Even if these figures are accurate, the anti-union argument is an elaborate charade. Unions do not bankrupt companies, corporate greed does. When unionized workers make more money, owners may make less than they otherwise would, but never as little as their employees. Companies don’t run away from unions because their stockholders are being forced to get foodstamps. It’s just that, in their eyes, they never can make enough money. If some profit is good, more is better, and it doesn’t matter if they leave behind an impoverished workforce when they close up shop and move to a more company-friendly state. If they really were interested in making sure that everyone had the real right to work, that everyone who wanted a job had one, they would give up a little of their profit and share the wealth by hiring more workers themselves. But that is not their “business model.” They no more believe in any universal right to work than anti-abortionists believe in a universal right to life.
Labor, Heal Thyself
But whatever the real motivations of these anti-union campaigners, the way unions have traditionally done business has opened them to valid criticism. Unions do use a portion of member dues for lobbying and other political activities. They do overpay bureaucrats and other hacks who commonly make more money than the workers they are charged with representing. They do take political positions in conflict with the views of at least some of their members. These kinds of things breed resentment on the part of non-members forced to pay fees to these organizations, and even among some of their members, as well.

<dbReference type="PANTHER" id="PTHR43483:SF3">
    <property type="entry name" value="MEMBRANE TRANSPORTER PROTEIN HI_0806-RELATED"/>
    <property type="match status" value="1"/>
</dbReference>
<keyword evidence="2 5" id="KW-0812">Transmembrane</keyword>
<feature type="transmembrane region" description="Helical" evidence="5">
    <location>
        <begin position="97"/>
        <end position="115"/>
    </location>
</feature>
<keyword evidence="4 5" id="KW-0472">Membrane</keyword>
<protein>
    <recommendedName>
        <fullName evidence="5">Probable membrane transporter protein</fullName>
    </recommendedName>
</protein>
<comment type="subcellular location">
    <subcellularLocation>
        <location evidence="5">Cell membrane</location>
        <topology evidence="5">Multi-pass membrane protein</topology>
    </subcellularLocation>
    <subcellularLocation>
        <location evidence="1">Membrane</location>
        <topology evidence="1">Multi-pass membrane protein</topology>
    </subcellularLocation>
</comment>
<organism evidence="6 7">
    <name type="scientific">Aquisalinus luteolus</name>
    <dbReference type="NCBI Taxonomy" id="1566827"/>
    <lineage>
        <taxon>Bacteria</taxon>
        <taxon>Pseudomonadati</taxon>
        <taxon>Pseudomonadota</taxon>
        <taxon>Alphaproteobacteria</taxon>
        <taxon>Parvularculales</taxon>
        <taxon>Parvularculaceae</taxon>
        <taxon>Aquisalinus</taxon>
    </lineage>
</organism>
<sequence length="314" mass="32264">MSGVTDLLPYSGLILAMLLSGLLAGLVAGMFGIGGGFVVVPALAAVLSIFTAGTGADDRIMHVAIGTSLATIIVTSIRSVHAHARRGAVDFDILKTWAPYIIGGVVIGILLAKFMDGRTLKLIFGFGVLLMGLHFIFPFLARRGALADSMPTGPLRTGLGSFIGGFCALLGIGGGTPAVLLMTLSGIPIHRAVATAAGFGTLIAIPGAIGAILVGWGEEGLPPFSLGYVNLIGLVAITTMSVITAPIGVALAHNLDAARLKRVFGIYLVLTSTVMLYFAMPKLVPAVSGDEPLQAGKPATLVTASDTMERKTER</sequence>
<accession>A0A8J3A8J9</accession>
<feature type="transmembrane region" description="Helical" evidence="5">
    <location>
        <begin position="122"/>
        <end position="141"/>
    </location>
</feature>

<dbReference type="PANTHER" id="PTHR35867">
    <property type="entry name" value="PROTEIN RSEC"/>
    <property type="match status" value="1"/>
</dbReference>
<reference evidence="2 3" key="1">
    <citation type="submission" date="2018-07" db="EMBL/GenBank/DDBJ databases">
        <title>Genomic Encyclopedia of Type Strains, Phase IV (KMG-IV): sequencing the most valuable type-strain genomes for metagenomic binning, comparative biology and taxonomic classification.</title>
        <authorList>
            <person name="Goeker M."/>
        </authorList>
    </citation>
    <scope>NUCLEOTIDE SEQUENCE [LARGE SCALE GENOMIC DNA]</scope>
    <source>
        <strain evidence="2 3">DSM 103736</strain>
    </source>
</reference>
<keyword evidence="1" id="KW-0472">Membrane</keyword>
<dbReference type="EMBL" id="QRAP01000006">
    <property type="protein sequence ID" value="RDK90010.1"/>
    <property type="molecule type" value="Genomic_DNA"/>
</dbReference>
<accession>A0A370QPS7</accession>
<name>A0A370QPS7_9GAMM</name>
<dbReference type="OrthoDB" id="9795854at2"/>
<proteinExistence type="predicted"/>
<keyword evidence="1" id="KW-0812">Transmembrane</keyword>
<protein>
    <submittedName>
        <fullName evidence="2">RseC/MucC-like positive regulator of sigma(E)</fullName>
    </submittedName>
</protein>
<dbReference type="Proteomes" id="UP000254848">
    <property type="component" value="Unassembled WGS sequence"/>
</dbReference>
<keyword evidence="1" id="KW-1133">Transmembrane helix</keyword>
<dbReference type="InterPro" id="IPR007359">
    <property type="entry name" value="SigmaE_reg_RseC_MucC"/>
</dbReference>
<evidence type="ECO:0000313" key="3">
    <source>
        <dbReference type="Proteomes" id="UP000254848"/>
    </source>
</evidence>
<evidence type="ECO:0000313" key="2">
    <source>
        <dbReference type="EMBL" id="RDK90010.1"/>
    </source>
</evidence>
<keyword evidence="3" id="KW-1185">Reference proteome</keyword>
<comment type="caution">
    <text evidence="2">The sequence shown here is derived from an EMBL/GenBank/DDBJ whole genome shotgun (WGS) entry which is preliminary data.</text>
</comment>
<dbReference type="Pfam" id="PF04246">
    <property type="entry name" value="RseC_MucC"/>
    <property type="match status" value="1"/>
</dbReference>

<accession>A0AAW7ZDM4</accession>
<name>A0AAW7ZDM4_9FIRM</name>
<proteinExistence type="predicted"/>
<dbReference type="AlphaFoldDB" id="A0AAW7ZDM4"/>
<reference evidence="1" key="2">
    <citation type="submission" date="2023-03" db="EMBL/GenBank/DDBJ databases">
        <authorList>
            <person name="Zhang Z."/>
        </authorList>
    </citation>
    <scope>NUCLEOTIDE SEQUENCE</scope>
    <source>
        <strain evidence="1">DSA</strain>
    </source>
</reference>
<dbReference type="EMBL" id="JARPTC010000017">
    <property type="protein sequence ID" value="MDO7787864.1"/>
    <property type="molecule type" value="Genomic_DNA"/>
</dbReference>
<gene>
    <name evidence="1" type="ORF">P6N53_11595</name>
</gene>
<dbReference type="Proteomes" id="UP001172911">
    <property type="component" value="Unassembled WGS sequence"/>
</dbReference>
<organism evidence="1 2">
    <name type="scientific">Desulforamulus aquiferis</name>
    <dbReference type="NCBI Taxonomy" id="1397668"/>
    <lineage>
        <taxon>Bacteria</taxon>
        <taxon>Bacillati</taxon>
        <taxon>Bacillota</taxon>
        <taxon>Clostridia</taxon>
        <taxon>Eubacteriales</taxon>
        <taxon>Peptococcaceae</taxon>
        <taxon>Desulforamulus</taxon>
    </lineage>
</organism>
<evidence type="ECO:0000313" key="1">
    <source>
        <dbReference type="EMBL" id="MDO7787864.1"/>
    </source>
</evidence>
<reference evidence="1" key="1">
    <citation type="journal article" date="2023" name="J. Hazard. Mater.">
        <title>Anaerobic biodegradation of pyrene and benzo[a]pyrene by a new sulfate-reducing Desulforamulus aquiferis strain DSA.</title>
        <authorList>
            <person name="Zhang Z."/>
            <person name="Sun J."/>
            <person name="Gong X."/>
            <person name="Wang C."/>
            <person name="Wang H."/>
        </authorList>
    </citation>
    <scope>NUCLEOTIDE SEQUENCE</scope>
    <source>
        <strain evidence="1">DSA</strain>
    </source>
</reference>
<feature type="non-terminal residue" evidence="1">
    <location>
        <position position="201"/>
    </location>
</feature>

And unions have themselves to blame for the fact they must represent non-members. The establishment labor movement accepts, in fact endorses, majority unionism as the model for american labor relations. The unions supported passage of NLRA and still believe it was the natural culmination of their efforts to organize american workers. Part of that devil’s bargain with the state and business was that unions gained protection from competition in the workplace by accepting the requirement to represent non-members. And the big unions show no interest in giving up majority unionism. But if these unions fail to reconsider their organizing strategies, internal structures, and political alliances, they run the risk of going out of business entirely in the face of the current offensive by the “right-to-work” types.